- Bread, Eggs, Milk, Squick: The contents of Adolf Hitler's diary:Things to remember: stop milk, pay papers, invade Czechoslovakia.
- "Ignore him! He's a complete and total nutter! And he's only got one testicle!"
- Forgotten Phlebotinum: The timeslides were never mentioned again in the show but would have been used in the unmade episode, Dad to let Lister go back and have a pint with his father.
- For Want of a Nail:
- Rimmer tries to give his younger self the idea for the Tension Sheet, but Thickie Holden, the original inventor, overhears and beats him to it.
- Somehow Rimmer's meddling does result in him no longer being a hologram. But he dies immediately when he hits some explosives.
- Gas Hole: Rimmer claims his schoolmate, Thickie Holden would blow off the bed-covers every time he had cauliflower cheese.
- Getting Crap Past the Radar: According to the DVD Commentary, young Rimmer being forced to wear boxing gloves in bed.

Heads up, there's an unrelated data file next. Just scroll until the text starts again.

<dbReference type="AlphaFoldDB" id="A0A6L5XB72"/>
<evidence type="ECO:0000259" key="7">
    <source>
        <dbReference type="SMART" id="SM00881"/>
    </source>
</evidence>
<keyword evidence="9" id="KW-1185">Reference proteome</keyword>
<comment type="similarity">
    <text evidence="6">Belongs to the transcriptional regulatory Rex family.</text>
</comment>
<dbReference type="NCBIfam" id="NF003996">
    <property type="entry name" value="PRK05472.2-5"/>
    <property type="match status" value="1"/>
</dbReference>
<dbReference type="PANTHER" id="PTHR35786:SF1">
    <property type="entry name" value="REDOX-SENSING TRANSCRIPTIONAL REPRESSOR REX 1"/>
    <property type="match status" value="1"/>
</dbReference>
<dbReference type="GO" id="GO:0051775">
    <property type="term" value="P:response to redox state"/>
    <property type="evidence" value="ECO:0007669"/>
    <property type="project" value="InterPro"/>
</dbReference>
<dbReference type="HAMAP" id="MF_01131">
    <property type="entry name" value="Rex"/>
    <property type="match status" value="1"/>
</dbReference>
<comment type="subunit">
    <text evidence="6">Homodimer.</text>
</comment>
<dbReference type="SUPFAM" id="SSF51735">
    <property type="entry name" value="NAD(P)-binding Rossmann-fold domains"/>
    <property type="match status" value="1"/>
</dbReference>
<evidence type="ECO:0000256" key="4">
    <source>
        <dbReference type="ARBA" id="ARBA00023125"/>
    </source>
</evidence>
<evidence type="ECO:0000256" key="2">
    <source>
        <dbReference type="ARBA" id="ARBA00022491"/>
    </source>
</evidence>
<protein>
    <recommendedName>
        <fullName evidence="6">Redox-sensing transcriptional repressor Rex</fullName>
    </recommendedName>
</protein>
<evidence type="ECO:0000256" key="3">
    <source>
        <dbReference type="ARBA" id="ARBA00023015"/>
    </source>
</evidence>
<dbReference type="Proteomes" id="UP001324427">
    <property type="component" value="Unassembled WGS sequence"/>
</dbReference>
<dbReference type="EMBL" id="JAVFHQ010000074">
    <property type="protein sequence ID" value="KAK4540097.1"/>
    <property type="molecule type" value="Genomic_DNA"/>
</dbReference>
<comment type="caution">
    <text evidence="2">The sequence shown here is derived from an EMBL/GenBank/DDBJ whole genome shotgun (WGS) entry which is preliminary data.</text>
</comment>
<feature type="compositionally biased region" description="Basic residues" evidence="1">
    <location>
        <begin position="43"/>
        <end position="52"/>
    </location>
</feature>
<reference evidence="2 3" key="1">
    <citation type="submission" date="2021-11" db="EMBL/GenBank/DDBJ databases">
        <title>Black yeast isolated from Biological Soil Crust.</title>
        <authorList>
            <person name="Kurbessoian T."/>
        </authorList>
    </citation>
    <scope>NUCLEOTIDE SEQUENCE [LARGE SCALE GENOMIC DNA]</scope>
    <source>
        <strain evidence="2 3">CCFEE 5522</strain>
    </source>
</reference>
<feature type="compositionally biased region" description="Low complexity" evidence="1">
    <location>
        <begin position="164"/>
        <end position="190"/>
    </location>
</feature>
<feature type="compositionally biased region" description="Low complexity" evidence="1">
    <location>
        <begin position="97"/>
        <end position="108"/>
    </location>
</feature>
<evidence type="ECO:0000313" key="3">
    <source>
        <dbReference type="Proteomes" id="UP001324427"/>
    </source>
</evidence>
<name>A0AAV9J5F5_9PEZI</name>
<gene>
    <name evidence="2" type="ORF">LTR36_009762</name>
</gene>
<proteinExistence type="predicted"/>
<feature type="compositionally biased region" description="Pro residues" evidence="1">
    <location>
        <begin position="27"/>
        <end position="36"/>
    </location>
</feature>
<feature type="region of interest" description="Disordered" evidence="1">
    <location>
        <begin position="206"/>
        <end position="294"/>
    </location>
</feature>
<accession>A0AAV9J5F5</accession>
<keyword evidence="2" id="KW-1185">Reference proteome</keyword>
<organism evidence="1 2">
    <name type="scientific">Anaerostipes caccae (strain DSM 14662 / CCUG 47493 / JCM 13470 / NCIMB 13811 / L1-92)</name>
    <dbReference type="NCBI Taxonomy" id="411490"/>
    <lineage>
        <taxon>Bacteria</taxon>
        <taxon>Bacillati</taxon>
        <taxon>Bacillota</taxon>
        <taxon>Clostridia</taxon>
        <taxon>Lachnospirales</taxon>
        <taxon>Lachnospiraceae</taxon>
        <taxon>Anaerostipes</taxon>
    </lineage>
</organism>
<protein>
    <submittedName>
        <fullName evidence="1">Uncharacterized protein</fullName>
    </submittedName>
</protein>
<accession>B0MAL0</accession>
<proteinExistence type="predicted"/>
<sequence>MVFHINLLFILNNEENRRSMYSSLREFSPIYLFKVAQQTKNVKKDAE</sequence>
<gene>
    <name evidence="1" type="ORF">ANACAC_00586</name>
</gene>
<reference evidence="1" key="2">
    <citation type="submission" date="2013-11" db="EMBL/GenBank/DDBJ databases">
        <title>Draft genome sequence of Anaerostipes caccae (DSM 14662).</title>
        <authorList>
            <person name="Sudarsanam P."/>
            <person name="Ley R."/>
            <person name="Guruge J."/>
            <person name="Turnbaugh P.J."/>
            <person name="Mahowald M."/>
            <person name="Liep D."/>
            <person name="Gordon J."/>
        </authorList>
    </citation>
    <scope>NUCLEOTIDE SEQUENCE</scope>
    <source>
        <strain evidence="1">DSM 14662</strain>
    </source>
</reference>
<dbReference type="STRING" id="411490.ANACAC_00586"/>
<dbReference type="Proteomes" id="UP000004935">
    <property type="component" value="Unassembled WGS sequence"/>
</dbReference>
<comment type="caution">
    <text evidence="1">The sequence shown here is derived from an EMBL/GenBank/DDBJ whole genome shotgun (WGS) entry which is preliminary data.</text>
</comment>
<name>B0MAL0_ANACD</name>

- Giving Radio to the Romans: One of the more boring examples where both Lister and Rimmer give repurposed bubble rap to their past selves.
- Hand Wave: The only explanation given for how the photos come to life is Holly noting that the developing fluid "must have mutated."
- Hitler's Time Travel Exemption Act: Lister winds up in a photo of Hitler giving a speech and Nuremberg. He proceeds to shout that Hitler is a nutter, gets into a fistfight with him, and nicks his briefcase on the way out—which he then hurls back in with haste once they realize it has Stauffenberg's bomb in it.
- Hope Spot: Rimmer states that his life is made up of these. Every time he gets any chance at a break, it blows up in his face. It's then revealed that due to the changes in the timeline, he's alive again. To hammer it home, when he frolics around the cargo decks he slams down on two boxes of explosives and promptly dies again.
- I Am A Humanitarian: Lister's most famous schoolmate was a man who ate his wife.
- I Hate Past Me: Young Lister is decked out in incredibly gawdy "sham-glam," claims to hate money and possessions, and dismisses everything he dislikes as "crypto-fascist." Lister quickly gets fed up.